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. Last Updated: 07/27/2016

Shevardnadze Blasts 'Secret' UES Deal

APGeorgian President Eduard Shevardnadze
Georgian President Eduard Shevardnadze on Monday blasted what he called the "secret deal" that resulted in Russian power monopoly Unified Energy Systems gaining control of his country's choicest utility asset.

Speaking in his weekly radio address to the nation, Shevardnadze said he was outraged by the "utterly unwarranted" sale to UES last week of Tbilisi's electricity distribution network by U.S. company AES Corp., according to BBC Monitoring's transcript of the address.

The former foreign minister of the Soviet Union said AES held negotiations with UES "in secret" and criticized the company for not informing the Georgian government that it was selling the strategic asset.

AES confirmed last week that its subsidiary, AES Silk Road, had sold its 75 percent stake in the Tbilisi utility AES-Telasi for an unspecified amount to a UES Finnish subsidiary called RAO Nordic.

AES acquired the stake for $25 million in 1998 and a year later bought Tbilisi's thermal power station. It also landed management contracts for two hydro stations, giving it control of 30 percent of the country's generation capacity and 60 percent of its distribution capacity, according to United Financial Group.

AES, which invested more than $260 million in its Georgian business, failed to turn a profit, analysts said.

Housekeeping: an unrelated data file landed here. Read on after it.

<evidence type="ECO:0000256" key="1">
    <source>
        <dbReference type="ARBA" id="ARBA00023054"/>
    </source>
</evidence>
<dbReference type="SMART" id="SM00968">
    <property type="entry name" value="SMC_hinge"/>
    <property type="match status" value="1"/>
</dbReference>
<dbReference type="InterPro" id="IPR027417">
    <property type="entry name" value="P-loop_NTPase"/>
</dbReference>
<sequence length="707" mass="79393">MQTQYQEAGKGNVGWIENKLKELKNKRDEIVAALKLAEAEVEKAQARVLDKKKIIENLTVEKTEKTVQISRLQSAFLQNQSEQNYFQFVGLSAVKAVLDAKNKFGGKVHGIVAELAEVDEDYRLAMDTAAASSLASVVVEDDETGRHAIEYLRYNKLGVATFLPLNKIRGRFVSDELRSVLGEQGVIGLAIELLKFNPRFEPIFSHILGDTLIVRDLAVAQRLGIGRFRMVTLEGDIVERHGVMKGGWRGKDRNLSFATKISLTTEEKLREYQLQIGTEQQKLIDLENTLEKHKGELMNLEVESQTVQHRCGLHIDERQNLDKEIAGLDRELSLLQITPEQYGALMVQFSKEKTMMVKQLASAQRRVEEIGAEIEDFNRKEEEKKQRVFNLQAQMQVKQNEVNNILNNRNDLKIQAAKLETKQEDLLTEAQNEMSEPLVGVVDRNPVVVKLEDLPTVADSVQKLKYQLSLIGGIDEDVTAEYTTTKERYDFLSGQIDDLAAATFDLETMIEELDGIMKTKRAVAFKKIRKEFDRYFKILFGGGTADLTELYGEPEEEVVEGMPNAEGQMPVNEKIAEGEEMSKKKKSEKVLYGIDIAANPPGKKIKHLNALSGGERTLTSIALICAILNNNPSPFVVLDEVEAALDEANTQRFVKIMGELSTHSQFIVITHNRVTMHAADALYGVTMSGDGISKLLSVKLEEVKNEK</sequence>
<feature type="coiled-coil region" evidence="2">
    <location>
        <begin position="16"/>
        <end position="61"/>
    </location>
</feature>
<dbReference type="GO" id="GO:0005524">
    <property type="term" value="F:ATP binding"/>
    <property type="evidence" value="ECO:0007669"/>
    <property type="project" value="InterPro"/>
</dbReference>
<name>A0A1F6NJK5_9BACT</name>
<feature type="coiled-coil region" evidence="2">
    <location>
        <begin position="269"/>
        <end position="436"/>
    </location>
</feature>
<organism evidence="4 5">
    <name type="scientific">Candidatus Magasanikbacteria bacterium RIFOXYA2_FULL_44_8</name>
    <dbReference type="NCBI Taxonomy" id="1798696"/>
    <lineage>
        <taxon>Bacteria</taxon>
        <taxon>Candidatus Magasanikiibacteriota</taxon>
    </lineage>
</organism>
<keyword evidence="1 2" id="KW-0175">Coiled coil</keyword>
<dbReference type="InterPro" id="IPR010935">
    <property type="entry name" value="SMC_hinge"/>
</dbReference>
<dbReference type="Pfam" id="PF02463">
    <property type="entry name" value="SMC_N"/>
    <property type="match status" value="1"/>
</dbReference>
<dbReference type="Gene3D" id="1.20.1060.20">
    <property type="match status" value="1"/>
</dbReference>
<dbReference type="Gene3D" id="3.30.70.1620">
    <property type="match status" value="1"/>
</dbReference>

Roger Sant, the former chairman of AES, informed Shevardnadze last year that AES was considering all its options regarding its operations in Georgia, including selling them, the company said in a statement.

Shevardnadze said earlier last week that he hoped Georgian businessmen would buy part of the stake so that the utility remained in Georgian hands.

The remaining 25 percent of the utility is owned by Tbilisi's mayor's office.

"We knew about the negotiations but they hid their results from us," Shevardnadze said.

Moscow-based investment bank Aton said Monday that by its estimations UES paid some $150 million. "If indeed our estimates are correct, it is likely that the acquisition was politically motivated and not a pure business decision," analyst Alexander Korneyev wrote in a research note.

Korneyev said that although the deal could be value-destructive for UES shareholders, "from a strategic point of view ... the acquisition should allow UES to increase electricity exports to Turkey and improve receivables collections in Georgia."

The U.S. Embassy in Tbilisi seemed to confirm the political nature of the transaction, issuing a statement expressing regret at AES's decision to sell its stake.

When rumors of the impending deal first surfaced two weeks ago, many Georgian politicians decried the purchase, saying it would give Russia powerful political leverage over the former Soviet republic.

Blackouts are still common in Georgia, which has been plagued by power shortages since the 1991 Soviet collapse.

Shevardnadze on Monday, however, brushed off concerns that Moscow was increasing its influence over its former subject, calling them "incompetent."

"Many important issues will be resolved" during UES chief Anatoly Chubais' visit to Tbilisi on Wednesday, he said.

UES spokesman Andrei Yegorov said the itinerary of the visit had been drawn up, but he would not elaborate "before we coordinate it with the Georgian side."

Yegorov said that whatever complaints Shevardnadze has about the deal should be addressed to the U.S. side.

"In all our international projects we pursue economic goals, not political ones," Yegorov said.

AES Silk Road spokeswoman Yekaterina Shcherbakova declined to comment, referring reporters to an earlier statement issued by the company that Shevardnadze's "accusations are groundless."